Chairperson: Wendy Wu
Co-Chairperson: Ellen Fisher-Deerberg

The 8th Young Artists Concerto Competition was held on February 15, 2015 at the College of New Jersey. There were 54 magnificent contestants, including 4 flutists, 1 clarinetist, 1 saxophonist, 2 percussionists, 1 oboist, 1 vocalist, 3 cellists, 18 violinists, and 16 pianists. The judges were Chiu-Tze Lin, Dr. Eric Fung, and Kevin Cheng-Chih Tsai. The level of the performances was extremely high, and the following winners were chosen.

(All winners are listed in alphabetical order)

Gold Prize Winners (4)
Jodie Chiou, age 16, Chaminade Concertino, Op. 107
Iris Kwak, age 15, Grieg Piano Concerto
Sarah Ma, age 12, Saint-Saens Introduction to Rondo Capriccioso for Violin
Dylan Shih-Wu, age 11, Tchaikovsky Rococo Variations for Cello

Silver Medalists (3)
William Chen, age 11, Chopin Piano Concerto No. 2
Marie Louise James, age 16, Mozart Oboe Concerto in C major
Kae Otake, age 16, Lalo Cello Concerto in D minor

Bronze Medalist (5)
Alex Liu, age 15, Mozart Clarinet Concerto
Paul Liu, age 17, Kreisler Tambourine Chinois arranged for marimba
Zoe Lonsinger, age 9, Wieniawski Violin Concerto No. 2
Emily Wang, age 15, Dvorak Violin Concerto
Grace Xiong, age 15, Saint-Saens Piano Concerto No. 2

2015 Young Artists Concerto Competition Judges

Chiu-Tze Lin

Chiu-Tze Lin, music director and conductor of the award-winning Bravura Philharmonic Orchestra, is a versatile and multifaceted musician - conductor, pianist, and teacher. She had served as the conductor of the Manalapan Battleground Symphony, and received the 2004 Victor Grossinger Award for Innovative Programming. Ms. Lin was selected as a “Hottest Artist in New Jersey” in 2001 by the Asbury Park Press. As a concert pianist, Ms. Lin has been acclaimed by the New York Times for her “strong technique, a hearty tone that sounded big and unforced [which] provides the greatest musical pleasure.” She is a Steinway Artist who has performed in Asia, Europe, and across the United States. Ms. Lin has appeared as a touring soloist with the Chicago Symphony, and was a soloist with the Cincinnati Symphony. Her second CD featuring works of J. S. Bach for solo piano has been described by New York Concert Review magazine as a ".... most satisfying performance .... with eloquence and sensitivity." Her recordings have been broadcast from stations across the country. Ms. Lin was a director and faculty member of the 2004 Beijing Music Festival, the first international summer music festival sponsored by the Chinese Ministry of Culture. Ms. Lin also conducted the Shanghai Musicians Chamber Orchestra at the Sino-American Cultural Exchange Concert. The performance was broadcast on the Chinese Central Television English Channel that transmits across China and around the world.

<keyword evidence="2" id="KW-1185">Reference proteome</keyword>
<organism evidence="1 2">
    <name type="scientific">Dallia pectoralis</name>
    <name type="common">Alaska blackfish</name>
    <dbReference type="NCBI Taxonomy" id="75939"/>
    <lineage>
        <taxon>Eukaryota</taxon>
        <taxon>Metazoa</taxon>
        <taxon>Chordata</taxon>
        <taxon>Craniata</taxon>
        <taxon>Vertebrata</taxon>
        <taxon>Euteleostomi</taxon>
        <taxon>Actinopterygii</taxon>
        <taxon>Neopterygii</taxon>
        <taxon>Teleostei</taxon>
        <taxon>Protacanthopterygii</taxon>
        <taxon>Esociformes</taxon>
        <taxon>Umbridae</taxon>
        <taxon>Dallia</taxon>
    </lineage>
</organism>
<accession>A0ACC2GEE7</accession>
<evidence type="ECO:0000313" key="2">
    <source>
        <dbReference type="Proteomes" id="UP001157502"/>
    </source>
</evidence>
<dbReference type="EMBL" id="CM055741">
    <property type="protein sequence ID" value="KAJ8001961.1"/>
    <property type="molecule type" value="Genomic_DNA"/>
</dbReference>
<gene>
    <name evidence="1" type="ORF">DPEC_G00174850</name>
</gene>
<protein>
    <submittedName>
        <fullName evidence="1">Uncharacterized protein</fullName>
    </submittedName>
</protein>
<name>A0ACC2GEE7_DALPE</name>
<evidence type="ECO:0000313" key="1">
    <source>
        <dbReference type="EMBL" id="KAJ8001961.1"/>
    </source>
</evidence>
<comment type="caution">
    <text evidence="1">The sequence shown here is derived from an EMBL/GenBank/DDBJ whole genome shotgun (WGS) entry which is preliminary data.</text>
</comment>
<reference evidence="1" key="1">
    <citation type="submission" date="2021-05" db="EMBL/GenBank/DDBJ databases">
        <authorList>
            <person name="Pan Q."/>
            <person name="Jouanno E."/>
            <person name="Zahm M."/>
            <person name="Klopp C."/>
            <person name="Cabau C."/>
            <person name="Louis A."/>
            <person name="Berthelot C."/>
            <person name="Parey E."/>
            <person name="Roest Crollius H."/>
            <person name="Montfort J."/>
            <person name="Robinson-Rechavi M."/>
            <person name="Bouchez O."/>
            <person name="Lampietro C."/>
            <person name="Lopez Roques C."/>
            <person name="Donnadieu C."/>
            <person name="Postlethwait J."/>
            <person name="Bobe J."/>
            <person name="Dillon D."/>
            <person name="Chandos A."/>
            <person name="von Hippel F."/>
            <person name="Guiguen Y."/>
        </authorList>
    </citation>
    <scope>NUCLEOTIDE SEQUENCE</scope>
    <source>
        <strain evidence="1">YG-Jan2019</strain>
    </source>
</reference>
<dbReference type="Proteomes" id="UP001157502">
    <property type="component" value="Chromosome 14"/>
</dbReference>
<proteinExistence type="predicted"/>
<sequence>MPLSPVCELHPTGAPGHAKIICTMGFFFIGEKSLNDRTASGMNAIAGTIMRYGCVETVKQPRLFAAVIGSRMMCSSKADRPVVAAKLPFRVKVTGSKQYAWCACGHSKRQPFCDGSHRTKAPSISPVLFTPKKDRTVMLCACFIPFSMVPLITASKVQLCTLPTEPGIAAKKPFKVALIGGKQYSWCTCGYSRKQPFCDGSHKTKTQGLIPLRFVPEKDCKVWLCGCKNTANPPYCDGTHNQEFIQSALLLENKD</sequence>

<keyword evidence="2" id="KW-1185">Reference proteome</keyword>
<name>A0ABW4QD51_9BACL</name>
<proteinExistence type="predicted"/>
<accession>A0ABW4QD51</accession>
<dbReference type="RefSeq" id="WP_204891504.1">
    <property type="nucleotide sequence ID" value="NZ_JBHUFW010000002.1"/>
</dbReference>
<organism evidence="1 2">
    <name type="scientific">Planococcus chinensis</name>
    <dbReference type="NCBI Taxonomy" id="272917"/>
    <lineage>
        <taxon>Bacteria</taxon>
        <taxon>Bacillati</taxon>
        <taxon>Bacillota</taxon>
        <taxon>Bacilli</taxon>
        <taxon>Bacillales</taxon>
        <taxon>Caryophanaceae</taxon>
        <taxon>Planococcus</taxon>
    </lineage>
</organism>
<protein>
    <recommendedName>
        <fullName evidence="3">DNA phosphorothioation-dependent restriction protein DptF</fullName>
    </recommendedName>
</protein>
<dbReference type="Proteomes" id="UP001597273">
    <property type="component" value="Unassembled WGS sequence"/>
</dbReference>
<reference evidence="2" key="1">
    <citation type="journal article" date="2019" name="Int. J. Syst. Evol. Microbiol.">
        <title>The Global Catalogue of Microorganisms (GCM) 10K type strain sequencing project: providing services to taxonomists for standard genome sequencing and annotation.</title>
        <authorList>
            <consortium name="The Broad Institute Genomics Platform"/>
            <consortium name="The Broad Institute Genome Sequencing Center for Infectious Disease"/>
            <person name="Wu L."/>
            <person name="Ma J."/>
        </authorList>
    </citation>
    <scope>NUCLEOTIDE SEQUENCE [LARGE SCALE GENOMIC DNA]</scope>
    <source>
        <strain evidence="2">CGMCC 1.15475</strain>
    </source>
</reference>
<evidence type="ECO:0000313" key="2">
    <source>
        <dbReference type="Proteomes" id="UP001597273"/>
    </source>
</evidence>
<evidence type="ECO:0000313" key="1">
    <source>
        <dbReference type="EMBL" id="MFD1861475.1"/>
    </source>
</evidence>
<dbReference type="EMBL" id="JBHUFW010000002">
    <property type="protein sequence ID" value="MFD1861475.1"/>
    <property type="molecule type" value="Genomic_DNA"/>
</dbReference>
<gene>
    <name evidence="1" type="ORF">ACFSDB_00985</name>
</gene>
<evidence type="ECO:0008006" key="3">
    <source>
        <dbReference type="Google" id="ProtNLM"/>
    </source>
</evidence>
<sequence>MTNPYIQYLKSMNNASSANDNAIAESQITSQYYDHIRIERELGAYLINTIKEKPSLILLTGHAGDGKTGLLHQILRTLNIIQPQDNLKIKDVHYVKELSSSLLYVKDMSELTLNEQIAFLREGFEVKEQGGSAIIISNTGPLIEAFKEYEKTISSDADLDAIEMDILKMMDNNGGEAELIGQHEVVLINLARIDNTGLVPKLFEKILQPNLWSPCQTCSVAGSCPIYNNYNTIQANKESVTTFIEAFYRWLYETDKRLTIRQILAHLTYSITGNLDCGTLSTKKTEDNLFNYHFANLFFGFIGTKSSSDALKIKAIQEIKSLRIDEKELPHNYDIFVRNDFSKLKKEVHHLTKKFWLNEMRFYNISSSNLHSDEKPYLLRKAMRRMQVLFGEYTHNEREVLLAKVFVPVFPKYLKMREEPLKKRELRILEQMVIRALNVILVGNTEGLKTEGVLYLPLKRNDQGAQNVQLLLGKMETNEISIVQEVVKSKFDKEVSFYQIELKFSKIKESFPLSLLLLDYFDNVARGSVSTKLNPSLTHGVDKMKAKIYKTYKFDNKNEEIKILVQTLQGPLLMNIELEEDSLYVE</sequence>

Dr. Eric Fung, second-prize winner at the Thirteenth International Johann Sebastian Bach Competition in Leipzig, Germany, is an active solo and chamber performer.  He has appeared at international festivals and collaborated with orchestras in the United States, Europe, and Asia.  As an educator, he has been invited to conduct master classes by East Tennessee State University, Hope College (Michigan), University of Illinois, the Hong Kong Academy for Performing Arts. He has also been invited by the Greater Princeton (NJ) Steinway Society, the New Jersey Music Teachers Association, Westminster Choir College, and the Music Teachers National Association to adjudicate competitions. The New York Times praised his pianism for being “mature, refined, and elegant.”  He was also described by the New York Concert Review as a pianist with a musical persona akin to Rudolph Serkin. The Hong Kong Economic Review called him “unique among the contemporary Chinese pianists, for the aesthetic of his music can be traced back to the study and passion for Bach’s works.”  Dr. Fung is a graduate of the Eastman School of Music (BM, MM, MA) and the Juilliard School (DMA). He is an Associate Professor of Piano at Lebanon Valley College in Pennsylvania, USA. He is a Steinway Artist.

Violinist Cheng-Chih Kevin Tsai is the concertmaster of the Bravura Philharmonic Orchestra, has been described by The Strad magazine as a violinist “with admirable facility.”  Mr. Tsai earned his Doctoral degree of Musical Arts from the Mason Gross School of the Arts, Rutgers University as a student of Arnold Steinhardt, as well as Glenn Dicterow and Dorothy Delay at the Juilliard School. He also studied chamber music with Felix Galamir and members of the Tokyo, Emerson and Guarneri String quartets. He was the first violinist and founding member of the Killington String Quartet.  A native of Taiwan, Mr. Tsai is the recipient of numerous awards and prizes, including winner of both the Chi-Mei and the Taiwan National Violin competitions and was also the first recipient of the Darrow Prize from the Killington Music Festival.  He has given solo recitals, master-classes and performed as a soloist and in string quartet in many major cities in North America, Taiwan and European countries such Italy, Germany, Switzerland and France.  He has appeared in concert at Avery Fisher Hall, Carnegie Hall and Alice Tully Hall and Collaborated with artist such as Arnold Steinhardt, Michael Tree and Pinchas Zukermann. Kevin Tsai is a member of the Opera New Jersey, Princeton Symphony orchestra and Princeton ProMusica Orchestra. He had served as the concertmaster in the Vancouver Metropolitan Orchestra (Canada) and Sinfonietta Nova.